The In-Between World of Vikram Lall

Publisher: Anchor Canada
Double Giller Prize winner M.G. Vassanji’s The In-Between World of Vikram Lall is a haunting novel of corruption and regret that brings to life the complexity and turbulence of Kenyan society in the last five decades. Rich in sensuous detail and historical insight, this is a powerful story of passionate betrayals and political violence, racial tension and the strictures of tradition, told in elegant, assured prose.

The novel begins in 1953, with eight-year-old Vikram Lall a witness to the celebrations around the coronation of Queen Elizabeth II, just as the Mau Mau guerilla war for independence from Britain begins to gain strength. In a land torn apart by idealism, doubt, political upheaval and terrible acts of violence, Vic and his sister Deepa must find their place among a new generation. Neither colonists nor African, neither white nor black, the Indian brother and sister find themselves somewhere in between in their band of playmates: Bill and Annie, British children, and Njoroge, an African boy. These are the relationships that will shape the rest of their lives.

We follow Vikram through the changes in East African society, the immense promise of the fifties and sixties. But when that hope is betrayed by the corruption and violence of the following decades, Vic is drawn into the Kenyatta government’s orbit of graft and power-broking. Njoroge, his childhood friend, can abandon neither the idealism of his youth nor his love for Vic’s sister Deepa. But neither the idealism of the one nor the passive cynicism of the other can avert the tragedies that await them.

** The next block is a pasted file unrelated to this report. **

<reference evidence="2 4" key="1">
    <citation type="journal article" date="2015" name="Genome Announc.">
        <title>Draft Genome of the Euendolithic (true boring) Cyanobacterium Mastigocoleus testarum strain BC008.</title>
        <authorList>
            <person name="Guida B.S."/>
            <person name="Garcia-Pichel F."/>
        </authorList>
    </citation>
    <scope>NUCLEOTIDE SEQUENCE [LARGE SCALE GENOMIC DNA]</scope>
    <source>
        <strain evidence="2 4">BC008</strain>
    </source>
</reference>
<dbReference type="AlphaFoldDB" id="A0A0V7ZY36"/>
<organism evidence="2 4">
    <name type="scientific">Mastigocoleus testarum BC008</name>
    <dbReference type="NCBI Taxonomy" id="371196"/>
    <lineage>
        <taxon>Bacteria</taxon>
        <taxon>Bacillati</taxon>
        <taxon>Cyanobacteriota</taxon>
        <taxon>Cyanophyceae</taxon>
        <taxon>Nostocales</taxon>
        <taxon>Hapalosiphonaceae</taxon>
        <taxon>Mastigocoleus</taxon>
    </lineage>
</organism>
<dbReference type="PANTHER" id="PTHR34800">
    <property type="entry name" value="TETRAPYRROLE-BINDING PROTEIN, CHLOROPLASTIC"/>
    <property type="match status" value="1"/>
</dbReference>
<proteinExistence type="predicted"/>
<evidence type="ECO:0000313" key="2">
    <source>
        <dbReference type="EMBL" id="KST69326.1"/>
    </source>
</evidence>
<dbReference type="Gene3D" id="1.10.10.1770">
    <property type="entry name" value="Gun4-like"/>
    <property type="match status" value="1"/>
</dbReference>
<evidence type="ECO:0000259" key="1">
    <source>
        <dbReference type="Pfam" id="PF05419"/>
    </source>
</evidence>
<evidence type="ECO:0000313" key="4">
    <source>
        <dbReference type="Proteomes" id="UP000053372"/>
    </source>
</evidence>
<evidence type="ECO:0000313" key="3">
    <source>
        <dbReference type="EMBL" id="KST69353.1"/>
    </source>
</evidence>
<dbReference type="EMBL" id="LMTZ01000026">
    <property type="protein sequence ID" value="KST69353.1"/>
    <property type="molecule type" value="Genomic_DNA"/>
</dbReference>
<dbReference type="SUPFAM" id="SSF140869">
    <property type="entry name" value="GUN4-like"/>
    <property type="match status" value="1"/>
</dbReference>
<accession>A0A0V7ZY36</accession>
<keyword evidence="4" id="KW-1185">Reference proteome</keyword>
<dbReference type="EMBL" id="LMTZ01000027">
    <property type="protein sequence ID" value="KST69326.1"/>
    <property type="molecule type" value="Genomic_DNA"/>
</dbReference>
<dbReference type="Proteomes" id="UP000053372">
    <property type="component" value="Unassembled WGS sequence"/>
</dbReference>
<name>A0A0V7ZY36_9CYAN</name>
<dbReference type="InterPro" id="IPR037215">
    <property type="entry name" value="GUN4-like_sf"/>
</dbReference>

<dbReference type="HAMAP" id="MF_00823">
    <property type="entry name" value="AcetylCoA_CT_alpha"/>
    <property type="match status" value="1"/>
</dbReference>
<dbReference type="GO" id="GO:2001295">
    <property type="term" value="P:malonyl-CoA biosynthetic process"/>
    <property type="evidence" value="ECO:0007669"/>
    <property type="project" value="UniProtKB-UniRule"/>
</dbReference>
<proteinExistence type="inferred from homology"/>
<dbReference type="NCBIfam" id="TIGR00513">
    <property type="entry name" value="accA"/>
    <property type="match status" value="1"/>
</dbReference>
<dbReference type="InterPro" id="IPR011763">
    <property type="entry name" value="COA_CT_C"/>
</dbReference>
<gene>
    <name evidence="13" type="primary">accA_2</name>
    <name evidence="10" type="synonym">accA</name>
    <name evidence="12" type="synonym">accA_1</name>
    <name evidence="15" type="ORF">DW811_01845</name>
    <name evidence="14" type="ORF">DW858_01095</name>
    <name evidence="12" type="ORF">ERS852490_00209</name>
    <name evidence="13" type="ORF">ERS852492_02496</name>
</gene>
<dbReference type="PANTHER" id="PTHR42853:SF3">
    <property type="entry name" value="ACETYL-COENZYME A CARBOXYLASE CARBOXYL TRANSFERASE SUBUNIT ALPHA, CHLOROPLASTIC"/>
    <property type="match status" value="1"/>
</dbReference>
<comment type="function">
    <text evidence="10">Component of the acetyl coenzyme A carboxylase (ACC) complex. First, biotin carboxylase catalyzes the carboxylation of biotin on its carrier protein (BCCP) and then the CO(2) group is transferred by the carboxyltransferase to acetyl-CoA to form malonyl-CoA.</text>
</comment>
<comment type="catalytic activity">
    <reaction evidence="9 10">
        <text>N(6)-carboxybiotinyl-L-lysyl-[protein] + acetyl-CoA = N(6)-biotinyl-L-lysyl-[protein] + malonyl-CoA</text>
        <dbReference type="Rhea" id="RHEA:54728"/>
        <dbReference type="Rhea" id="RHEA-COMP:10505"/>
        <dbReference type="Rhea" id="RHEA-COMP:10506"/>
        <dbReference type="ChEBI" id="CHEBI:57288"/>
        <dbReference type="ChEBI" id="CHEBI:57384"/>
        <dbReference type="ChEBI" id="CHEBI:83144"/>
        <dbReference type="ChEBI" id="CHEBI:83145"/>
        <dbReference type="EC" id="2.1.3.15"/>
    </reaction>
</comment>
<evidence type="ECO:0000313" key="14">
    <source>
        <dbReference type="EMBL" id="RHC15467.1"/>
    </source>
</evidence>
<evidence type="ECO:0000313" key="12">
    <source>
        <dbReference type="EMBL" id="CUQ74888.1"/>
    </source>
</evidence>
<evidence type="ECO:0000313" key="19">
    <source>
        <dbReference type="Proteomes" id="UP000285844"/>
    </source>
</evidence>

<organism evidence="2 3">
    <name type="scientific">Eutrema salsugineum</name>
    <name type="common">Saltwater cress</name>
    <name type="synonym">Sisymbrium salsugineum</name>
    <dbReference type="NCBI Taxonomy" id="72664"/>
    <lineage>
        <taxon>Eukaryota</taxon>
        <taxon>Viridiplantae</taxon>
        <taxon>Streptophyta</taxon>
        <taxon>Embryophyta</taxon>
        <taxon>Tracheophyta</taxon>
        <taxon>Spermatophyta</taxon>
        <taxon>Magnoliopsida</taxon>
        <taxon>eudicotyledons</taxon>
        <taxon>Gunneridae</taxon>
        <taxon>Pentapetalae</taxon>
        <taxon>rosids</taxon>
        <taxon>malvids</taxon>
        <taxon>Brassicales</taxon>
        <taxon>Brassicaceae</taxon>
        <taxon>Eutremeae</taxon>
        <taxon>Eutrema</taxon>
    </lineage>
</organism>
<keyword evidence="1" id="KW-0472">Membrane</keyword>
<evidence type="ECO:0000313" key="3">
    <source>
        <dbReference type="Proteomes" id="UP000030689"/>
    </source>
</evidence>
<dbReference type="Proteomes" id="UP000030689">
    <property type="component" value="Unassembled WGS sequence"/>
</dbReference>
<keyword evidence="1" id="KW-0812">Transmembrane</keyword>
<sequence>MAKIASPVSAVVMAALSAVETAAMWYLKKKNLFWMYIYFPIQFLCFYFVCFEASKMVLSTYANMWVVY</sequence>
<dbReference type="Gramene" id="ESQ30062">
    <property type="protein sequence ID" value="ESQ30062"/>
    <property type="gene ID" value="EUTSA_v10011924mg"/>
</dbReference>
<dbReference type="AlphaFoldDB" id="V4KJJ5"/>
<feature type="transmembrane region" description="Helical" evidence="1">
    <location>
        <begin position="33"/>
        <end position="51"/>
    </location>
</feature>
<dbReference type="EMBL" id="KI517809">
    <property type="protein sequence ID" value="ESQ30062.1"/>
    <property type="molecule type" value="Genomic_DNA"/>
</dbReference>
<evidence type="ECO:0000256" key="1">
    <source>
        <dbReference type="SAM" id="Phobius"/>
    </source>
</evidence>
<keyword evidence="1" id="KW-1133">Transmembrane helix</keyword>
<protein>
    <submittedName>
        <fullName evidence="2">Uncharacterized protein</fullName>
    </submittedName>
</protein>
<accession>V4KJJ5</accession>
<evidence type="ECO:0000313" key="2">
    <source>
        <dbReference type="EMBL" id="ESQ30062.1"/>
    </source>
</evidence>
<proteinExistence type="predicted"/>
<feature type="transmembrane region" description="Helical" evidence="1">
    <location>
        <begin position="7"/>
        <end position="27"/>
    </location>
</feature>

In interviews given when the novel was published, Vassanji commented that The In-Between World of Vikram Lall is the first of his books to deal with his memories of Kenya, where he spent the first 5 years of his life: “I remember these images of fear, of terror. And I thought I had to come back to that and see the whole Mau Mau episode from the Asian point of view. I had never written a book set in Kenya, where my father was from. And when I did, I just felt good about it, because I was going back to one part, one of many homes.”

The In-Between World of Vikram Lall, a compelling record in the voice of a character described as “a cheat of monstrous and reptilian cunning,” took three years to write. After research in Kenya and Britain, M.G. Vassanji devoted himself to the novel in a dark office at the University of Toronto. It was a hard process of creation and discovery, especially as Vassanji is an assiduous editor of his own work: “I come back to it over and over. For me, it’s like working on a sculpture. You sort of chip away a bit at a time until you tell yourself it’s as perfect as you can make it.” Vassanji’s fifth novel met with immense Canadian and international success. As well as making him the first author to win the Giller Prize twice, the book was a #1 national bestseller.

The In-Between World of Vikram Lall is a profound and careful examination of one man’s search for his place in the world; it also takes up themes that have run through Vassanji’s work, such as the nature of community in a volatile society, the relations between colony and colonizer, and the inescapable presence of the past. It is also, finally, a deeply personal book: